The overlays that highlight 17th century London features are approximate and derived from Wenceslaus Hollar’s maps:
Open location in Google Maps: 51.515649, -0.101717
in Aqua Scripto • Link
Hall, or the Sessions House, was also called the Old Bailey, after the street in which it was located, just off Newgate Street and next to Newgate Prison, in the western part of the City of London. Over the course of the late seventeenth and eighteenth centuries the building was remodelled in ways which both reflected and influenced the changing ways trials were carried out and reported (see trial procedures). The current Old Bailey Courthouse stands on the same site.
shows the rebuilt building:1673
Here [Old Bailey, a narrow street running between Ludgate Hill and Newgate Street] is the "Old Bailey Sessions House," or "Central Criminal Court."
This Justice Hall (commonly called the Sessions House) is a fair and stately building, very commodious for that affair; having large galleries on both sides or ends, for the reception of spectators. The Court Room being advanced by stone steps from the ground, with rails and banisters inclosed from the yard before it. And the Bail Dock, which fronts the Court, where the prisoners are kept until brought to their trials, is also inclosed. Over the Court Room is a stately Dining Room, sustained by ten stone pillars; and over it a platform, leaded, with rails and banisters. There be fair lodging-rooms and other conveniences on either side of the Court. It standeth backwards, so that it hath no front towards the street, only the gateway leading into the yard before the House, which is spacious. It cost above L6000 the building. And in this place the Lord Mayor, Recorder, the Aldermen and Justices of the Peace for the County of Middlesex do sit, and keep his Majesty's Sessions of Oyer and Terminer.—Strype, B. iii. p. 281.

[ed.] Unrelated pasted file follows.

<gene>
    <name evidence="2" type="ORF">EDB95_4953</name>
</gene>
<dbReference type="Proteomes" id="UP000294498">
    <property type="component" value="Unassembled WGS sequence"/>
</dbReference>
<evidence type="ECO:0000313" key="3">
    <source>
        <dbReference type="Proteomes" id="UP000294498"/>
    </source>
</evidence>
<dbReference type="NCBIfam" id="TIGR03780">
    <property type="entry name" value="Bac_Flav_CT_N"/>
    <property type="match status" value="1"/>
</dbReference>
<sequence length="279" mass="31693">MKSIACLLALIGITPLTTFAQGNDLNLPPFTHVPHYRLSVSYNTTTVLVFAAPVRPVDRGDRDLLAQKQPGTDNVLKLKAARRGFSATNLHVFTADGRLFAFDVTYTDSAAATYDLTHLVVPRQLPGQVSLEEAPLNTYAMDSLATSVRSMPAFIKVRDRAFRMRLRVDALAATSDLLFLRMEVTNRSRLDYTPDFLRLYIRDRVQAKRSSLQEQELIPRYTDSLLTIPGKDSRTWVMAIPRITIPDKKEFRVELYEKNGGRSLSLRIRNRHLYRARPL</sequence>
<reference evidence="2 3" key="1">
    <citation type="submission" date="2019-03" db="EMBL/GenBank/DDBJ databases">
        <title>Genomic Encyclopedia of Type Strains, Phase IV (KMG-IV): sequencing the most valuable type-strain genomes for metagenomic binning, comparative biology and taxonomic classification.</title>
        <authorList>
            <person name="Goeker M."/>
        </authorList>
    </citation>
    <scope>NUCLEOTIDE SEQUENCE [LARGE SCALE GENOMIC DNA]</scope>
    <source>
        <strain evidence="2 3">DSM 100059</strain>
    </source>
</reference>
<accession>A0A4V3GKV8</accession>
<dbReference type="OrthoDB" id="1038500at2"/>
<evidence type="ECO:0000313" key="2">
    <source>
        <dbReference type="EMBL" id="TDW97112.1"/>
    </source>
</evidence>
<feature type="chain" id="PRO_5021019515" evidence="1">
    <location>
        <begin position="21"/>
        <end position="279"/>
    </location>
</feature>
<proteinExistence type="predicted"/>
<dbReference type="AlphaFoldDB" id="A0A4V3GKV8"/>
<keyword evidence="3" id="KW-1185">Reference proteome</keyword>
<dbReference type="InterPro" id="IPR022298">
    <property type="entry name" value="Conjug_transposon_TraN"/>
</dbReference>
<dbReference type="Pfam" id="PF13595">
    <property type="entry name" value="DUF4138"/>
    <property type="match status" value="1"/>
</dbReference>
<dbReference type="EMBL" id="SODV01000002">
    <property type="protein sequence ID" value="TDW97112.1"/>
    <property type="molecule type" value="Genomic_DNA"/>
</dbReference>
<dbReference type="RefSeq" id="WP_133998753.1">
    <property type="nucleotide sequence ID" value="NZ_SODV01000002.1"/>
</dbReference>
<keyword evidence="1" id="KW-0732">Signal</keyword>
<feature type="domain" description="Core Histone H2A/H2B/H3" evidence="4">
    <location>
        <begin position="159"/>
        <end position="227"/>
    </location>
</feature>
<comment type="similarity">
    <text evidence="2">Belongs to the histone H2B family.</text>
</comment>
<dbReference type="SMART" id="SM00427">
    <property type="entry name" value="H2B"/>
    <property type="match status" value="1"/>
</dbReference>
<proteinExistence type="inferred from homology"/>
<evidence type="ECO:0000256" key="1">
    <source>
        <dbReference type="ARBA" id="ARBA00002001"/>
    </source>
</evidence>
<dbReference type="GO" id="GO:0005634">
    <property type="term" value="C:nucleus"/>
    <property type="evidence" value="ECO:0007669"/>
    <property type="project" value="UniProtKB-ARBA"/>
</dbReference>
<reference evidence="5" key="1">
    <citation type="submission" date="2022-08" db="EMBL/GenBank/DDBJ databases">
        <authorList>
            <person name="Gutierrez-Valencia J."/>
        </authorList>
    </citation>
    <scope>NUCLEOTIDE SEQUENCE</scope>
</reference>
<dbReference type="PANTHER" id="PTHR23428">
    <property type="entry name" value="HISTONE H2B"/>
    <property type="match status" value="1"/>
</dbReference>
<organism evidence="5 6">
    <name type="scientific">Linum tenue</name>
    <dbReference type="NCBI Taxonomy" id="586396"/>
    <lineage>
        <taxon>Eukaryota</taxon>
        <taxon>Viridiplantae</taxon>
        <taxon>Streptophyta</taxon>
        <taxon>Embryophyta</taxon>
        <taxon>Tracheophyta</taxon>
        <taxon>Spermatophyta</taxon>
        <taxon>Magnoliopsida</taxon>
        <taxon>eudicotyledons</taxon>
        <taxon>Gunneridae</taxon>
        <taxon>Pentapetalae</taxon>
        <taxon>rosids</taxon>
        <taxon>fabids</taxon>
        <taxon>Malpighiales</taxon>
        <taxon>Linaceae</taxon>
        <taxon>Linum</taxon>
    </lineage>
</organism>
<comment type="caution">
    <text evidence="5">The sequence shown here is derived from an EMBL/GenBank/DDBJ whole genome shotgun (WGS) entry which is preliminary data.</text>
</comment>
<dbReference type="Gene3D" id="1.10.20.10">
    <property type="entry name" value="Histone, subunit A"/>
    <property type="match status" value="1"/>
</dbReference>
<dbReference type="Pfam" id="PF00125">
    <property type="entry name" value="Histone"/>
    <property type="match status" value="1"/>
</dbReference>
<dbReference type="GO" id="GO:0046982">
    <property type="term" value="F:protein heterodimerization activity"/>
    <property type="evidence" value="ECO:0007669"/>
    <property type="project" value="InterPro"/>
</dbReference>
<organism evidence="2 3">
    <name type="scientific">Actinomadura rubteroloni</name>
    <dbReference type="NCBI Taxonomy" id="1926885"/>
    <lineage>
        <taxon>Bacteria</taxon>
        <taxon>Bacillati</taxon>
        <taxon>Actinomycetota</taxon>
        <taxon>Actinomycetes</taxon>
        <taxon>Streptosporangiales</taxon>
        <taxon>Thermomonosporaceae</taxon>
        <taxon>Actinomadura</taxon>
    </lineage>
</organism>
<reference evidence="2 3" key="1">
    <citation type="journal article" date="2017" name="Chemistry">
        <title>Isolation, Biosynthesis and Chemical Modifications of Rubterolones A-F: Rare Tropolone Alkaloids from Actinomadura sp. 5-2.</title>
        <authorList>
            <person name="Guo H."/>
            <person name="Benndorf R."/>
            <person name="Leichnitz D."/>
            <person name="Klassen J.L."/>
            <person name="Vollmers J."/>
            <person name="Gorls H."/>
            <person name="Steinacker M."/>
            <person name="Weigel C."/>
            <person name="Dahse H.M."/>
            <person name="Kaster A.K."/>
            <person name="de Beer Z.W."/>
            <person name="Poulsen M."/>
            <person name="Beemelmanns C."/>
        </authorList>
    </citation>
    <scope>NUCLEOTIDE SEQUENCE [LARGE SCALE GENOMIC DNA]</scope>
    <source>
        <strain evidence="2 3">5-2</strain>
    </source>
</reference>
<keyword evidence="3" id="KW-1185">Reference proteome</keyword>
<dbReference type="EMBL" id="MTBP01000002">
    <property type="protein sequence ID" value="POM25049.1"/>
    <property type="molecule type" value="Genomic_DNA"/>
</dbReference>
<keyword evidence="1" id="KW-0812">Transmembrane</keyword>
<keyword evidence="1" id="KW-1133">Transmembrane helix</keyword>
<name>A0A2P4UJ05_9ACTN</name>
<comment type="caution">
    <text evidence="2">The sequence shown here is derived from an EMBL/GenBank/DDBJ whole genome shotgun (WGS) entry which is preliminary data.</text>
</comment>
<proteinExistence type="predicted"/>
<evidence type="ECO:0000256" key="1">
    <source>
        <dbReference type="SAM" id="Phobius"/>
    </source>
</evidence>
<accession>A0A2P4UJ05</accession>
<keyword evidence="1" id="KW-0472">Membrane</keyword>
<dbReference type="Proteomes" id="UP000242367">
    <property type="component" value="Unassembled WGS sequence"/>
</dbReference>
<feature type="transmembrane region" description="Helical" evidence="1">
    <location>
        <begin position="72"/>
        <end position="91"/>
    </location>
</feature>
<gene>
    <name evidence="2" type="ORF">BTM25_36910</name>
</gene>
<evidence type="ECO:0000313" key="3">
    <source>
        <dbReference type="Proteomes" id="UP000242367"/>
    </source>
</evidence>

That most celebrated place,
Where angry Justice shows her awful face;
Where little villains must submit to fate,
That great ones may enjoy the world in state. ---Garth's Dispensary.
The building described by Strype was destroyed in the Gordon riots of 1780. That which Dance erected in its place has been added to and greatly altered, but the dining-room still exists, and there the Judges dine when the Court is over, a practice referred to, though inaccurately, in the well-known line:—
And wretches hang that Jurymen may dine.
---London, Past and Present. H.B. Wheatley, 1891.
Chart showing the number of references in each month of the diary’s entries.